Sunday, March 22, 2015

today's breakfast: a properly made egg omelet

I've ate and made many egg omelets in my lifetime.  I make them for my husband and occasionally for myself, but apparently I haven't been making them the right way.  I make them the way my mom did when she cooked for my grandmother:  when one side is done and the egg is no longer liquid, you flip it to finish the cooking. But I've been reading How Cooking Works and am told that that's not the right way to do it.  Not in so many words, but the diagrams imply it.  The proper way is to cook it one one side until the eggs are no longer liquid, put any fillings in the middle, and then roll the omelet onto the plate.  The residual heat cooks the center of the omelet.

I tried making a proper omelet for my husband last week and it was pretty flat.  I'm thinking I used way too much butter in the pan.  I don't usually use so much, but I had a piece of butter to use up.  No sense in putting one little pat of butter in the fridge.  He said it tasted good, though.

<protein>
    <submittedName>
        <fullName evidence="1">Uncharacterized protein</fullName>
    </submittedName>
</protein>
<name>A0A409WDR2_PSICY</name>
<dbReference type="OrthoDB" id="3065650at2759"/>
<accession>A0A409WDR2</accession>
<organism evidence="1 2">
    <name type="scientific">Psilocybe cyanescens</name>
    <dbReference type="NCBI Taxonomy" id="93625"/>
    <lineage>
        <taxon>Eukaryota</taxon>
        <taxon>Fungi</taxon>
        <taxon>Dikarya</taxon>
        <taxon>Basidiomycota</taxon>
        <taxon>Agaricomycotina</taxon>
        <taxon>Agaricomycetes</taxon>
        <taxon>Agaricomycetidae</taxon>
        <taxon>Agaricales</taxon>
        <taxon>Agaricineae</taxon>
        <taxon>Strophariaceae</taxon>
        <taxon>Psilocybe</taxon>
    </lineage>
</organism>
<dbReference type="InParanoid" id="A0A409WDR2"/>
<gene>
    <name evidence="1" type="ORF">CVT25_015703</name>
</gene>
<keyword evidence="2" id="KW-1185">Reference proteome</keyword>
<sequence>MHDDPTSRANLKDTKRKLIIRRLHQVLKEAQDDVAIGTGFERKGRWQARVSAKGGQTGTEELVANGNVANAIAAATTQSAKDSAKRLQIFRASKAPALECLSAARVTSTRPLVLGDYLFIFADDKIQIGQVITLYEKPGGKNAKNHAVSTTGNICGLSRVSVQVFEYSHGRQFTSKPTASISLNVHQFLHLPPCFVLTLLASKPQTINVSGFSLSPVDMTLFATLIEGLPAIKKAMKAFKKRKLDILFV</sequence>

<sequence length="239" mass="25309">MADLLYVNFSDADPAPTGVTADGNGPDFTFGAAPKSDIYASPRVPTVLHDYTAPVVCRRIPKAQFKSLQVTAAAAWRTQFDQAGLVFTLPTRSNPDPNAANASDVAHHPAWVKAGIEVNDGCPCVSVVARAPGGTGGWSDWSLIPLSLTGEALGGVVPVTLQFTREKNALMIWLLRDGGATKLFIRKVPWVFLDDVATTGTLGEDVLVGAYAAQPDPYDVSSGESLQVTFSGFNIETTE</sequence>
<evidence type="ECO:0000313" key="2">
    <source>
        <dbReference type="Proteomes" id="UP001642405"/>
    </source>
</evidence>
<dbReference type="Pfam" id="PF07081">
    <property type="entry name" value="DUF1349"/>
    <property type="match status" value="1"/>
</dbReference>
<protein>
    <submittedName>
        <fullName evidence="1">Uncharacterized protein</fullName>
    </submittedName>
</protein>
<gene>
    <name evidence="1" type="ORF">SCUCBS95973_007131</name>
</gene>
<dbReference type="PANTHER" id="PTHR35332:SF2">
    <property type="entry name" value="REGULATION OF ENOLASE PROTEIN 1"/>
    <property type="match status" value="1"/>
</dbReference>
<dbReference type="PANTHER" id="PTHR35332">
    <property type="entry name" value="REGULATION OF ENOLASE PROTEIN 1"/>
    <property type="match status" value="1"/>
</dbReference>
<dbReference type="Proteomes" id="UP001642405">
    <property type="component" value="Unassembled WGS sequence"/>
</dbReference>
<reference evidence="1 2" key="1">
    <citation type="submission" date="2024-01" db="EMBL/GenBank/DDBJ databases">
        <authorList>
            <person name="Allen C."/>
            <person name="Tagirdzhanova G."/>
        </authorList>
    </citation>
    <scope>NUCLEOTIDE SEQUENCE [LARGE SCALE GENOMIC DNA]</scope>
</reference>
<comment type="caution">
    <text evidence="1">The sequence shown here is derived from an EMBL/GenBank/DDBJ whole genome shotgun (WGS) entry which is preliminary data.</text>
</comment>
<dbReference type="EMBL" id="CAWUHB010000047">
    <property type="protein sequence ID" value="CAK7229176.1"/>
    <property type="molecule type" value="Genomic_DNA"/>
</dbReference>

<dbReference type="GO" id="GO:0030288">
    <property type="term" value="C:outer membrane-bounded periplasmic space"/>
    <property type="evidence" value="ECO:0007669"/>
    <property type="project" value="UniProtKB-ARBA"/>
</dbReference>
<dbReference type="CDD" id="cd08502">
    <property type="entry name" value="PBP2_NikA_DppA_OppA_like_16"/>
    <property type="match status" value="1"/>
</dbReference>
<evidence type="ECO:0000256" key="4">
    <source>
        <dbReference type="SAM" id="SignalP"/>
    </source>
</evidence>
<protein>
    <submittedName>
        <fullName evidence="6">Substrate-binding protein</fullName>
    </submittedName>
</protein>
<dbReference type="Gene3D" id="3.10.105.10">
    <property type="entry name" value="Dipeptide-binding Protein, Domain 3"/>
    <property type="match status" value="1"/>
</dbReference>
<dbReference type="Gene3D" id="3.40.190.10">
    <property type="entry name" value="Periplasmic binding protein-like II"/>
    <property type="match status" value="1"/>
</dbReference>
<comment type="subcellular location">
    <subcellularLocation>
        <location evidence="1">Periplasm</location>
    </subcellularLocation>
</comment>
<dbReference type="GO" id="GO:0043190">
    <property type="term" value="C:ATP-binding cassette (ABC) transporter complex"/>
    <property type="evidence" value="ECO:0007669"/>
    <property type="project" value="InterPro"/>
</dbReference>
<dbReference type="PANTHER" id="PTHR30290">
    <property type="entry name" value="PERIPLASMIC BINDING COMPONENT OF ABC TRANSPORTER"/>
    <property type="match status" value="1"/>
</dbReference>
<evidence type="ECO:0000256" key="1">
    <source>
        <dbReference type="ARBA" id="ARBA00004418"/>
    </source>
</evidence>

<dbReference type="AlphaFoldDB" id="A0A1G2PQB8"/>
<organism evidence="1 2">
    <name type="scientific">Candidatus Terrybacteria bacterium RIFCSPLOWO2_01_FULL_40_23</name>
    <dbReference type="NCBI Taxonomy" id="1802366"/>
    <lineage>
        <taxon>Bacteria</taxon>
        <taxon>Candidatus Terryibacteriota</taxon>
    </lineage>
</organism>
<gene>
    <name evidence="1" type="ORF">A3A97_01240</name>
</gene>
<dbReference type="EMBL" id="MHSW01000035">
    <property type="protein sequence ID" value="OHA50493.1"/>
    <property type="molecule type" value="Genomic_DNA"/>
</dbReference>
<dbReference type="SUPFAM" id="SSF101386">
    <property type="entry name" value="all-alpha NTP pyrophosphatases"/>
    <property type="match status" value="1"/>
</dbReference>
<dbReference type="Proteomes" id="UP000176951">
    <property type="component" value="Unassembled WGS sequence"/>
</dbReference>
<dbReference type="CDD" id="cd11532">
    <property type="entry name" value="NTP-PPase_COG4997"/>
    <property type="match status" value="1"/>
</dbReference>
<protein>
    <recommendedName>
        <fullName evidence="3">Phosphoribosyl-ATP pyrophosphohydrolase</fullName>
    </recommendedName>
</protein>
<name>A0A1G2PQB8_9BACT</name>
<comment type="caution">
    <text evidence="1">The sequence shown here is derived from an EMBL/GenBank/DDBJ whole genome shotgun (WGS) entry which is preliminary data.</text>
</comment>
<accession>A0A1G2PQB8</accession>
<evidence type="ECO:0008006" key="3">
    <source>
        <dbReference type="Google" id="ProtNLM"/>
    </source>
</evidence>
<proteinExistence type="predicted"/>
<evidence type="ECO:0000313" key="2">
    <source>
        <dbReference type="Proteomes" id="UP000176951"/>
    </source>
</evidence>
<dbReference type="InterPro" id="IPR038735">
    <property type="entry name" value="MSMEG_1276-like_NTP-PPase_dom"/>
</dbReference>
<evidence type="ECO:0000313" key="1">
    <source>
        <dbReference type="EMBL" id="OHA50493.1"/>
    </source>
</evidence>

So, today I tried making one for myself.  I beat two eggs with a little skim milk (my beloved Fairlife milk) with some salt and pepper.  I used just enough butter to coat a hot pan.  I poured the eggs in and it immediately started to set.  I lifted the corners from the pan and tilted it to let the uncooked egg run underneath.  Once there was almost no runny egg leftover, I added herbed goat cheese in a line down the middle.  The I tilted the pan away from my and tried to nudge the corner over the middle (easier said than done!).  It didn't roll itself like the book says, but I didn't destroy it either. So that was good.  I then brought the pan to the plate and tilted the pan over so the omelet rolled over onto itself, finishing the roll.

I have to say, it tasted better than the omelets I usually make.  Maybe because the inside is cooked just enough to keep it creamy.  It was definitely a little flatter, but I find I now prefer an omelet made this way. It didn't seem as dense, which is good since I can't eat much in volume these days.  Also, the omelet was browned a bit.  Doesn't matter, really, but I keep hearing Chef Ludo Lefebvre in my head, screaming that there should be "no coloration!!"  You'll know what I mean if you watched The Taste last season.  My omelet doesn't look like his, but it was good!

The bonus in all this, other than mastering a proper omelet, is I used up the last of the goat cheese and didn't have to throw it away.  Another meal to help me eat through the kitchen.

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